My neighborhood is zoned R1-8. A neighbor moved in across the street and is conducting counseling (individual and group) out of the home.
Do the neighbor need a conditional use permit?
Editors Reply: In most cities a psychologist or social worker working from home would be considered a home occupation. Sometimes the zoning ordinance lists a category called something like professional services, with counseling serving as one of the examples.
Sometimes home occupations, as defined in the zoning ordinance, are just permitted uses. In other places, the city may require a permit, but it is not a conditional use as such. This may be an administrative action, with no public hearings required.
In still other instances, a conditional use would be required. Most typically, a conditional use would need to go through a full zoning hearing, although more and more often, conditional use permits are granted administratively after a hearing officer gathers information from the applicant.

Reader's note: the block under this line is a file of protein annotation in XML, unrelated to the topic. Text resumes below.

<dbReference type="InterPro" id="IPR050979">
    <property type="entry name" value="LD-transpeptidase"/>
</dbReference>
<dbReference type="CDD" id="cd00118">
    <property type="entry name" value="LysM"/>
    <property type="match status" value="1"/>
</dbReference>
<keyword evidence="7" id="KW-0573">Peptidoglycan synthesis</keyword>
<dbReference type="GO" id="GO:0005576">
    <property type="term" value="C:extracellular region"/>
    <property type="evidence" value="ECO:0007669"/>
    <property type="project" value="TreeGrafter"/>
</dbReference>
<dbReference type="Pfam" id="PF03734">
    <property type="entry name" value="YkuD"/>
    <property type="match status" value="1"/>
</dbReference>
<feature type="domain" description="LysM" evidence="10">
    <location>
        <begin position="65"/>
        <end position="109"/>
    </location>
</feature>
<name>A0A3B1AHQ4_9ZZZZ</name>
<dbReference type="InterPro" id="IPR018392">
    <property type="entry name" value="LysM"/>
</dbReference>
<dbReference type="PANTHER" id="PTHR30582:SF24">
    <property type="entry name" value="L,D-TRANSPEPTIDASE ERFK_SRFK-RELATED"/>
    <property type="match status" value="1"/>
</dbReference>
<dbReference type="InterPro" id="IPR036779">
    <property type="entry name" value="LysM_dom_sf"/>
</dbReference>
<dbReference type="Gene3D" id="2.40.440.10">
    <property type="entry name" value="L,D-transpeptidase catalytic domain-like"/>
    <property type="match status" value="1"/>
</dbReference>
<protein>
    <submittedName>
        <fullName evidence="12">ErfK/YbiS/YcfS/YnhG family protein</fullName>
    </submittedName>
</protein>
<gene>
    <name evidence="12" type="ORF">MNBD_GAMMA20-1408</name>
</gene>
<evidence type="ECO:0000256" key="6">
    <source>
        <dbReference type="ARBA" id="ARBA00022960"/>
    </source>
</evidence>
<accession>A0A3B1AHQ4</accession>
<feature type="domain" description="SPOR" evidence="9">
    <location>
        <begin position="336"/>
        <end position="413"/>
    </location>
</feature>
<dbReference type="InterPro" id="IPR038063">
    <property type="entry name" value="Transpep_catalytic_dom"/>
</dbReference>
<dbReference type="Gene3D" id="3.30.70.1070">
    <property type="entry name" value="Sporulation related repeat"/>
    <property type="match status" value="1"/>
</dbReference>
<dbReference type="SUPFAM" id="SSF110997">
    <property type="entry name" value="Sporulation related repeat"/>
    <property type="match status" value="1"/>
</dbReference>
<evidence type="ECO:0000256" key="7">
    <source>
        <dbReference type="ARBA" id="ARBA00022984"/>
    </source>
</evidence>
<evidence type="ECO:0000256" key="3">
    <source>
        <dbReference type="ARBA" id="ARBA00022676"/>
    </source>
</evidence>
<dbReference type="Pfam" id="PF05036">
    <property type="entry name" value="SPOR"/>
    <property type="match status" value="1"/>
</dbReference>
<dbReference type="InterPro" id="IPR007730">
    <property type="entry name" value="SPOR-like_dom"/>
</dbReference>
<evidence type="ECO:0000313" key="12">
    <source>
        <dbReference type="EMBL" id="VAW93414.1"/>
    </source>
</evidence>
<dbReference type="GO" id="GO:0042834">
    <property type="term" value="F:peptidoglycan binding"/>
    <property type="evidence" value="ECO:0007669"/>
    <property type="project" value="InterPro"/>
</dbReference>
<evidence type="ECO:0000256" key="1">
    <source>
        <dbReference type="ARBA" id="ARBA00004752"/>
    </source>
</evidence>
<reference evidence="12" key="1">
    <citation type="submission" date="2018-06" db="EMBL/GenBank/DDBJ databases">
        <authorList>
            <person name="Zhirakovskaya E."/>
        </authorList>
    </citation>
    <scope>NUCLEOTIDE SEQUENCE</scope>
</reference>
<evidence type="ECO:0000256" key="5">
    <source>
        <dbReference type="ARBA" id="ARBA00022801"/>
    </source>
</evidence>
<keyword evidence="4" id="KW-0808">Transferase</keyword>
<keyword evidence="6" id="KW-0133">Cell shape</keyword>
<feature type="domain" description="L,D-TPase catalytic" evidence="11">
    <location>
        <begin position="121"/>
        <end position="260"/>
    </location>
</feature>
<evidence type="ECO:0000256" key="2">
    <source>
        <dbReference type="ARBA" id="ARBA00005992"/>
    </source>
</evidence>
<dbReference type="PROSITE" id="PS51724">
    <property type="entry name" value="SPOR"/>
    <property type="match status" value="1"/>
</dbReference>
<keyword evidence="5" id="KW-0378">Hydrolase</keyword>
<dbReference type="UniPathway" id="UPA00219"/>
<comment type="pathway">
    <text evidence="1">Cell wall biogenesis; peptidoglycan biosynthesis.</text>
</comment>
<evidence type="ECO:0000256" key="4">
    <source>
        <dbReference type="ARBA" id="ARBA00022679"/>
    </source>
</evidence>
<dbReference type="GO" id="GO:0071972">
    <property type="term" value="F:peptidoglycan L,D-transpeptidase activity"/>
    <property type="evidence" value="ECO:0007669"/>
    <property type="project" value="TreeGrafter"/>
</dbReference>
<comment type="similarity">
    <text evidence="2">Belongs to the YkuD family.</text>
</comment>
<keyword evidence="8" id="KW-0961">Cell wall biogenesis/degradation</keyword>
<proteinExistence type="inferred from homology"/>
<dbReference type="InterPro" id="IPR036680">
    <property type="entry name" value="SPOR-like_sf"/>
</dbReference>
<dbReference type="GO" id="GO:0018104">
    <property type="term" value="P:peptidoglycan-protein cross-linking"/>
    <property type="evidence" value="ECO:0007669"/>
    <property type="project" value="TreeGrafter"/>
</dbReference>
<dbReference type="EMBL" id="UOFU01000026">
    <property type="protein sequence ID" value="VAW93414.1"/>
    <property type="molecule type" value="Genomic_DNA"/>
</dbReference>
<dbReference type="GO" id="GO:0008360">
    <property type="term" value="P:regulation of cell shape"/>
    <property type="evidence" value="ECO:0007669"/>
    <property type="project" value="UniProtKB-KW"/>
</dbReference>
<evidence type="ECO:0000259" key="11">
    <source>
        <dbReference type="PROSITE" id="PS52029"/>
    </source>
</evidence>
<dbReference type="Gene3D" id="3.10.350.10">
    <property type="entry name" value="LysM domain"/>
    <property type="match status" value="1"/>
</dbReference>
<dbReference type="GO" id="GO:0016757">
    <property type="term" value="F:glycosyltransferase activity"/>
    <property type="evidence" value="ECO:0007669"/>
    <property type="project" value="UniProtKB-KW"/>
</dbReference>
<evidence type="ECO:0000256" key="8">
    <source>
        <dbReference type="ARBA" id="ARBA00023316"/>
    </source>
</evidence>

As the name implies, a "conditional use" permit means that the city can attach conditions to the approval. The permit then is valid only as long as those conditions are met.
In your case, that might mean that the use would be permitted only as long as there were no more than four clients seen at once. Since you mention that there are group counseling sessions across the street from you, you should be aware that perhaps the number of participants can be or already has been limited by your municipality.
There is no substitute for finding out exactly what the rules are. Call your city hall and explain the nature of the business being conducted across the street, then ask what permits and approvals would be required.
If you find that the neighbor should have a particular type of permit and has not complied, do feel free to complain loudly and often. That isn't fair to those who do play by the rules.
In many cases you can be anonymous in your complaint if you wish, so don't be too quick to give your name until you find out if that is required in order to have the matter investigated.
Our opinion is that regular group counseling is a bit too much for a residential neighborhood.
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